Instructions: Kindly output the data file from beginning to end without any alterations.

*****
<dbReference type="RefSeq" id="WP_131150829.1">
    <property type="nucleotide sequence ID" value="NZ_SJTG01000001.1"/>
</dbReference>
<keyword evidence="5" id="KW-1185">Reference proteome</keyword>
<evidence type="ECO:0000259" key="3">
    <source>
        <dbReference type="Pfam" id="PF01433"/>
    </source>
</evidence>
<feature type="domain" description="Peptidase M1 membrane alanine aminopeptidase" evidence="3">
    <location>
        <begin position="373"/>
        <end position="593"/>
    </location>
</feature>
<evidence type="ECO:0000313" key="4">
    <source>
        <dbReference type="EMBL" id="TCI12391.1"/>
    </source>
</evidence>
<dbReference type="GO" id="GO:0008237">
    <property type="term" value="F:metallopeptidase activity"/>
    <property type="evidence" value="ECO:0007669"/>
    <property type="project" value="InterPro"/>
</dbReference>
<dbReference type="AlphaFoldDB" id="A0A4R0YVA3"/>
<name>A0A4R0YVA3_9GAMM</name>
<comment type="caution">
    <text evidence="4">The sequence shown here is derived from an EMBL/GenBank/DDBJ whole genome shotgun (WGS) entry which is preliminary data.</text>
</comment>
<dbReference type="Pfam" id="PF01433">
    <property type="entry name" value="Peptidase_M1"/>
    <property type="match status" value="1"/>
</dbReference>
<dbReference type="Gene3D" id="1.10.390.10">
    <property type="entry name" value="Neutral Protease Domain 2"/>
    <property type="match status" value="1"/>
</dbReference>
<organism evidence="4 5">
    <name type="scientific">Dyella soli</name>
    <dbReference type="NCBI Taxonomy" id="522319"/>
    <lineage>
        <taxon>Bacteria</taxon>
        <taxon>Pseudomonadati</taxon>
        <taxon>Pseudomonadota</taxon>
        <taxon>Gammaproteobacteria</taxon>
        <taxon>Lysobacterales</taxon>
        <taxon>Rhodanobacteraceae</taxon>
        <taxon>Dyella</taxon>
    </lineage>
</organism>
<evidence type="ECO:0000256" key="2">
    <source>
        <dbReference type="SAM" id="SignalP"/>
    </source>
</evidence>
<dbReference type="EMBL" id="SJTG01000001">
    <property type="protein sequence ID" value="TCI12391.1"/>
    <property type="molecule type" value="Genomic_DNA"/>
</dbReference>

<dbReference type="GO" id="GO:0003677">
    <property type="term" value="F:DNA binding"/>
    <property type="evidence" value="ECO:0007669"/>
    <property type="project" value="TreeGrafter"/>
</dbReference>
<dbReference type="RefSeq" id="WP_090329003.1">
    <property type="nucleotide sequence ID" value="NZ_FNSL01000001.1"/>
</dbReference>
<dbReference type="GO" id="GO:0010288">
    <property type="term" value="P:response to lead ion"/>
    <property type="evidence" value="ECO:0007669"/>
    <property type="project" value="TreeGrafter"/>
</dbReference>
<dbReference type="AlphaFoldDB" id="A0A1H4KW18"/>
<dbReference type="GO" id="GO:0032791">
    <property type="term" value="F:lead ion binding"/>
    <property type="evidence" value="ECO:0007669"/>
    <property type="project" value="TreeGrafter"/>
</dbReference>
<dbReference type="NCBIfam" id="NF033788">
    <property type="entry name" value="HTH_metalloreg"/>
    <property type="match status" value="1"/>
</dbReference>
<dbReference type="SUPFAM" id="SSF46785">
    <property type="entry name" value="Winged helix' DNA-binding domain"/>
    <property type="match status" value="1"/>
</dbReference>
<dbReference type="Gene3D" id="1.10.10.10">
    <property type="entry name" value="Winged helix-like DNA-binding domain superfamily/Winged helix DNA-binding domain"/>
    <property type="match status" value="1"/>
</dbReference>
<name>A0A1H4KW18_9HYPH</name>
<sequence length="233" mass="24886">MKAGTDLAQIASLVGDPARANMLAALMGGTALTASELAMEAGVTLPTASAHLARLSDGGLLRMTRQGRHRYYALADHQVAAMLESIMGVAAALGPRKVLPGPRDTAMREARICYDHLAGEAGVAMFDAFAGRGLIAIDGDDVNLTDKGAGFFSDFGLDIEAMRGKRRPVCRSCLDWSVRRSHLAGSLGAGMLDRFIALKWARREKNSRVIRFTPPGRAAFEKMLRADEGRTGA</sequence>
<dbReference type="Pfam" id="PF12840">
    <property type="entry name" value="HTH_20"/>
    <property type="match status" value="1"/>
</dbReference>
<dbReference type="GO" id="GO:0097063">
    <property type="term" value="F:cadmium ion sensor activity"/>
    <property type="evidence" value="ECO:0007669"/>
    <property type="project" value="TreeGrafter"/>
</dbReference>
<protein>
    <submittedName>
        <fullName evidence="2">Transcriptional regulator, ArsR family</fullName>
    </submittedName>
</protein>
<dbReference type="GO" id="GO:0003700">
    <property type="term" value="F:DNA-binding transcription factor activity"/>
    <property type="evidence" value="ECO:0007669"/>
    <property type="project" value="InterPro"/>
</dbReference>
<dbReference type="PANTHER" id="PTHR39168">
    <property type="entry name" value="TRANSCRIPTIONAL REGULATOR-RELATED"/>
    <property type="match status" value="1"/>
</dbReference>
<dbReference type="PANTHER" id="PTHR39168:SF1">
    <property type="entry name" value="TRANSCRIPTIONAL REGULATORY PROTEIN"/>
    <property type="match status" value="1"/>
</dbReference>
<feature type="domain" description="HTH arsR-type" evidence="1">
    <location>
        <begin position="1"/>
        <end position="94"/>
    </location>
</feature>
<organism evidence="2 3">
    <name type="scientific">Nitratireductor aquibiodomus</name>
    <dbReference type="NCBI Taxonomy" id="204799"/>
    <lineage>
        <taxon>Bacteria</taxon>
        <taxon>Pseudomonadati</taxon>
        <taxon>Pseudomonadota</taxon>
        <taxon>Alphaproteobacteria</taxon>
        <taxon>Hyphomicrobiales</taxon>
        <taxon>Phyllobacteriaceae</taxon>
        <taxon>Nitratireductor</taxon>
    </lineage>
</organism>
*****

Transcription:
<dbReference type="RefSeq" id="WP_131150829.1">
    <property type="nucleotide sequence ID" value="NZ_SJTG01000001.1"/>
</dbReference>
<keyword evidence="5" id="KW-1185">Reference proteome</keyword>
<evidence type="ECO:0000259" key="3">
    <source>
        <dbReference type="Pfam" id="PF01433"/>
    </source>
</evidence>
<feature type="domain" description="Peptidase M1 membrane alanine aminopeptidase" evidence="3">
    <location>
        <begin position="373"/>
        <end position="593"/>
    </location>
</feature>
<evidence type="ECO:0000313" key="4">
    <source>
        <dbReference type="EMBL" id="TCI12391.1"/>
    </source>
</evidence>
<dbReference type="GO" id="GO:0008237">
    <property type="term" value="F:metallopeptidase activity"/>
    <property type="evidence" value="ECO:0007669"/>
    <property type="project" value="InterPro"/>
</dbReference>
<dbReference type="AlphaFoldDB" id="A0A4R0YVA3"/>
<name>A0A4R0YVA3_9GAMM</name>
<comment type="caution">
    <text evidence="4">The sequence shown here is derived from an EMBL/GenBank/DDBJ whole genome shotgun (WGS) entry which is preliminary data.</text>
</comment>
<dbReference type="Pfam" id="PF01433">
    <property type="entry name" value="Peptidase_M1"/>
    <property type="match status" value="1"/>
</dbReference>
<dbReference type="Gene3D" id="1.10.390.10">
    <property type="entry name" value="Neutral Protease Domain 2"/>
    <property type="match status" value="1"/>
</dbReference>
<organism evidence="4 5">
    <name type="scientific">Dyella soli</name>
    <dbReference type="NCBI Taxonomy" id="522319"/>
    <lineage>
        <taxon>Bacteria</taxon>
        <taxon>Pseudomonadati</taxon>
        <taxon>Pseudomonadota</taxon>
        <taxon>Gammaproteobacteria</taxon>
        <taxon>Lysobacterales</taxon>
        <taxon>Rhodanobacteraceae</taxon>
        <taxon>Dyella</taxon>
    </lineage>
</organism>
<evidence type="ECO:0000256" key="2">
    <source>
        <dbReference type="SAM" id="SignalP"/>
    </source>
</evidence>
<dbReference type="EMBL" id="SJTG01000001">
    <property type="protein sequence ID" value="TCI12391.1"/>
    <property type="molecule type" value="Genomic_DNA"/>
</dbReference>

<dbReference type="GO" id="GO:0003677">
    <property type="term" value="F:DNA binding"/>
    <property type="evidence" value="ECO:0007669"/>
    <property type="project" value="TreeGrafter"/>
</dbReference>
<dbReference type="RefSeq" id="WP_090329003.1">
    <property type="nucleotide sequence ID" value="NZ_FNSL01000001.1"/>
</dbReference>
<dbReference type="GO" id="GO:0010288">
    <property type="term" value="P:response to lead ion"/>
    <property type="evidence" value="ECO:0007669"/>
    <property type="project" value="TreeGrafter"/>
</dbReference>
<dbReference type="AlphaFoldDB" id="A0A1H4KW18"/>
<dbReference type="GO" id="GO:0032791">
    <property type="term" value="F:lead ion binding"/>
    <property type="evidence" value="ECO:0007669"/>
    <property type="project" value="TreeGrafter"/>
</dbReference>
<dbReference type="NCBIfam" id="NF033788">
    <property type="entry name" value="HTH_metalloreg"/>
    <property type="match status" value="1"/>
</dbReference>
<dbReference type="SUPFAM" id="SSF46785">
    <property type="entry name" value="Winged helix' DNA-binding domain"/>
    <property type="match status" value="1"/>
</dbReference>
<dbReference type="Gene3D" id="1.10.10.10">
    <property type="entry name" value="Winged helix-like DNA-binding domain superfamily/Winged helix DNA-binding domain"/>
    <property type="match status" value="1"/>
</dbReference>
<name>A0A1H4KW18_9HYPH</name>
<sequence length="233" mass="24886">MKAGTDLAQIASLVGDPARANMLAALMGGTALTASELAMEAGVTLPTASAHLARLSDGGLLRMTRQGRHRYYALADHQVAAMLESIMGVAAALGPRKVLPGPRDTAMREARICYDHLAGEAGVAMFDAFAGRGLIAIDGDDVNLTDKGAGFFSDFGLDIEAMRGKRRPVCRSCLDWSVRRSHLAGSLGAGMLDRFIALKWARREKNSRVIRFTPPGRAAFEKMLRADEGRTGA</sequence>
<dbReference type="Pfam" id="PF12840">
    <property type="entry name" value="HTH_20"/>
    <property type="match status" value="1"/>
</dbReference>
<dbReference type="GO" id="GO:0097063">
    <property type="term" value="F:cadmium ion sensor activity"/>
    <property type="evidence" value="ECO:0007669"/>
    <property type="project" value="TreeGrafter"/>
</dbReference>
<protein>
    <submittedName>
        <fullName evidence="2">Transcriptional regulator, ArsR family</fullName>
    </submittedName>
</protein>
<dbReference type="GO" id="GO:0003700">
    <property type="term" value="F:DNA-binding transcription factor activity"/>
    <property type="evidence" value="ECO:0007669"/>
    <property type="project" value="InterPro"/>
</dbReference>
<dbReference type="PANTHER" id="PTHR39168">
    <property type="entry name" value="TRANSCRIPTIONAL REGULATOR-RELATED"/>
    <property type="match status" value="1"/>
</dbReference>
<dbReference type="PANTHER" id="PTHR39168:SF1">
    <property type="entry name" value="TRANSCRIPTIONAL REGULATORY PROTEIN"/>
    <property type="match status" value="1"/>
</dbReference>
<feature type="domain" description="HTH arsR-type" evidence="1">
    <location>
        <begin position="1"/>
        <end position="94"/>
    </location>
</feature>
<organism evidence="2 3">
    <name type="scientific">Nitratireductor aquibiodomus</name>
    <dbReference type="NCBI Taxonomy" id="204799"/>
    <lineage>
        <taxon>Bacteria</taxon>
        <taxon>Pseudomonadati</taxon>
        <taxon>Pseudomonadota</taxon>
        <taxon>Alphaproteobacteria</taxon>
        <taxon>Hyphomicrobiales</taxon>
        <taxon>Phyllobacteriaceae</taxon>
        <taxon>Nitratireductor</taxon>
    </lineage>
</organism>